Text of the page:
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There is no cure for metachromatic leukodystrophy, and treatment typically focuses on supportive care and symptom management.
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FDA Approves First Gene Therapy for Metachromatic Leukodystrophy

The FDA granted approval of Lenmeldy™ to Orchard Therapeutics

U.S. Food and Drug Administration
Published:Mar 18, 2024
|3 min read
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The U.S. Food and Drug Administration recently approved Lenmeldy™ (atidarsagene autotemcel), the first gene therapy for the treatment of children with presymptomatic late infantile, presymptomatic early juvenile, or early symptomatic early juvenile metachromatic leukodystrophy (MLD). 

What happens in metachromatic leukodystrophy?

MLD is a debilitating, rare genetic disease affecting the brain and nervous system. It is caused by a deficiency of an enzyme called arylsulfatase A (ARSA), leading to a buildup of sulfatides in the cells. This buildup causes damage to the central and peripheral nervous system, manifesting as loss of motor and cognitive function and early death. It is estimated that MLD affects 1 in 40,000 individuals in the United States. 

There is no cure for MLD, and treatment typically focuses on supportive care and symptom management.

“This is the first FDA-approved treatment option for children with this rare genetic disease,” said Peter Marks, MD, PhD, director of the FDA’s Center for Biologics Evaluation and Research (CBER). “We remain committed to advancing scientific and regulatory principles that enable the efficient development and review of safe, effective, and innovative products that have the potential to change patients’ lives.”

Lenmeldy™ is a one-time, individualized single-dose infusion made from the patient’s hematopoietic stem cells (HSCs), which have been genetically modified to include functional copies of the ARSA gene. The stem cells are collected from the patient and modified by adding a functional copy of the ARSA gene. The modified stem cells are transplanted back into the patient where they engraft within the bone marrow. 

The modified stem cells supply the body with myeloid cells that produce the ARSA enzyme, which helps break down the harmful build-up of sulfatides and may stop the progression of MLD. Prior to treatment, patients must undergo high-dose chemotherapy, a process that removes cells from the bone marrow so they can be replaced with the modified cells in Lenmeldy™.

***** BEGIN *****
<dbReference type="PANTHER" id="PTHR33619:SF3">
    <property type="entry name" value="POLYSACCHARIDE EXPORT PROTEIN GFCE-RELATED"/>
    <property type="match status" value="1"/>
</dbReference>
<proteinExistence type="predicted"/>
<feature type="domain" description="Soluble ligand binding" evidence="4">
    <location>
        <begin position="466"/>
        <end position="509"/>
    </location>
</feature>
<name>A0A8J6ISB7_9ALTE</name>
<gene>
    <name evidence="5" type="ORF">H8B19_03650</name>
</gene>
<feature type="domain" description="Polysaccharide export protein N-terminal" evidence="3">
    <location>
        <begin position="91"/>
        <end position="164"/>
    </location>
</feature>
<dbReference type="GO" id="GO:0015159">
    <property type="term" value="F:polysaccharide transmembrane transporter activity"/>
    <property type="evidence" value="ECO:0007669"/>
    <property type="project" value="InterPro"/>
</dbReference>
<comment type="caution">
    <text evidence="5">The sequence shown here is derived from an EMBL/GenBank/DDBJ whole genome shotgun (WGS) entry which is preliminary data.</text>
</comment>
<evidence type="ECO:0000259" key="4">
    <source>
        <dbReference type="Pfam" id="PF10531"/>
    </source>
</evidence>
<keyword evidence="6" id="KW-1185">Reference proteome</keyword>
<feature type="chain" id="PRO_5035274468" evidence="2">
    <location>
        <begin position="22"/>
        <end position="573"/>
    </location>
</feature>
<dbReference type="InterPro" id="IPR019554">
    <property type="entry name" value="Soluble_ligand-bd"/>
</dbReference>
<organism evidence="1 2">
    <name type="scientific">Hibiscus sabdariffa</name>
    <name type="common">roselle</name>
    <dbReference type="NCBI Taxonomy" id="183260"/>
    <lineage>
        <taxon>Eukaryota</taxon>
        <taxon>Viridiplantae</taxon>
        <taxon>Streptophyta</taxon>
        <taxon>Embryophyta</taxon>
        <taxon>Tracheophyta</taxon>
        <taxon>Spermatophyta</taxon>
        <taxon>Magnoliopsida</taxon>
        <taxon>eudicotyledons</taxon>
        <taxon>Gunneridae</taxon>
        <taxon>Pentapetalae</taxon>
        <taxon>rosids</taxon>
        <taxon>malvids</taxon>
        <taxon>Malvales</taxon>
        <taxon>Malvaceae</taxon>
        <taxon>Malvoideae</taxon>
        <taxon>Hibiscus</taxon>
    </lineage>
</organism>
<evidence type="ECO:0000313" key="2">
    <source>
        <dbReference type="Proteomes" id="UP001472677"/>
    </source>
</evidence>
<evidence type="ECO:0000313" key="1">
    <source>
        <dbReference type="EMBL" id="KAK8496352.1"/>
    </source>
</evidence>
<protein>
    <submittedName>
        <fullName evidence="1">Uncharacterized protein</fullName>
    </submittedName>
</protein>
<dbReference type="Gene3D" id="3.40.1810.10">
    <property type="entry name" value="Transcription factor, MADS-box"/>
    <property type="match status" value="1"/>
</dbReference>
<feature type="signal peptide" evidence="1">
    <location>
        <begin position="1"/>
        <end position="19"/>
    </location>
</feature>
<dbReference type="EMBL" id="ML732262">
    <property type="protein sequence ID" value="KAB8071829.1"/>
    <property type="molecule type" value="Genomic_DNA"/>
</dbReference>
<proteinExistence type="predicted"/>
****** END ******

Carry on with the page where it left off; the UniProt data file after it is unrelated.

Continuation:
Safety, effectiveness, and side effects

The safety and effectiveness of Lenmeldy™ were assessed based on data from 37 children who received the therapy in two single-arm, open-label clinical trials and an expanded access program. Children who received treatment with Lenmeldy™ were compared to untreated children (natural history). The primary efficacy endpoint was severe motor impairment-free survival, defined as the interval from birth to the first occurrence of loss of locomotion and loss of sitting without support or death. 

In children with MLD, treatment with Lenmeldy™ significantly reduced the risk of severe motor impairment or death compared with untreated children. All children with presymptomatic late infantile MLD who were treated with Lenmeldy™ were alive at six years of age, compared to only 58 percent of children in the natural history group. At five years of age, 71 percent of treated children were able to walk without assistance. 

Some 85 percent of the children treated had normal language and performance IQ scores, which has not been reported in untreated children. In addition, children with presymptomatic early juvenile and early symptomatic early juvenile MLD showed slowing of motor and/or cognitive disease.

The most common side effects of Lenmeldy™ are fever and low white blood cell count, mouth sores, respiratory infections, rash, medical line infections, viral infections, fever, gastrointestinal infections, and hepatomegaly. 

After infusion with Lenmeldy™, patients should be monitored for neutrophil counts and risk of delayed platelet engraftment until engraftment has been achieved. Treatment with Lenmeldy™ may be associated with the formation of blood clots or encephalitis. 

There is a potential risk of blood cancer associated with this treatment; however, no cases have been seen in patients treated with Lenmeldy™. Patients receiving this product should have lifelong monitoring for hematologic malignancies, including a complete blood count (with differential) annually and integration site analysis, as warranted, for at least 15 years after treatment.

- This press release was originally published on the U.S. Food and Drug Administration website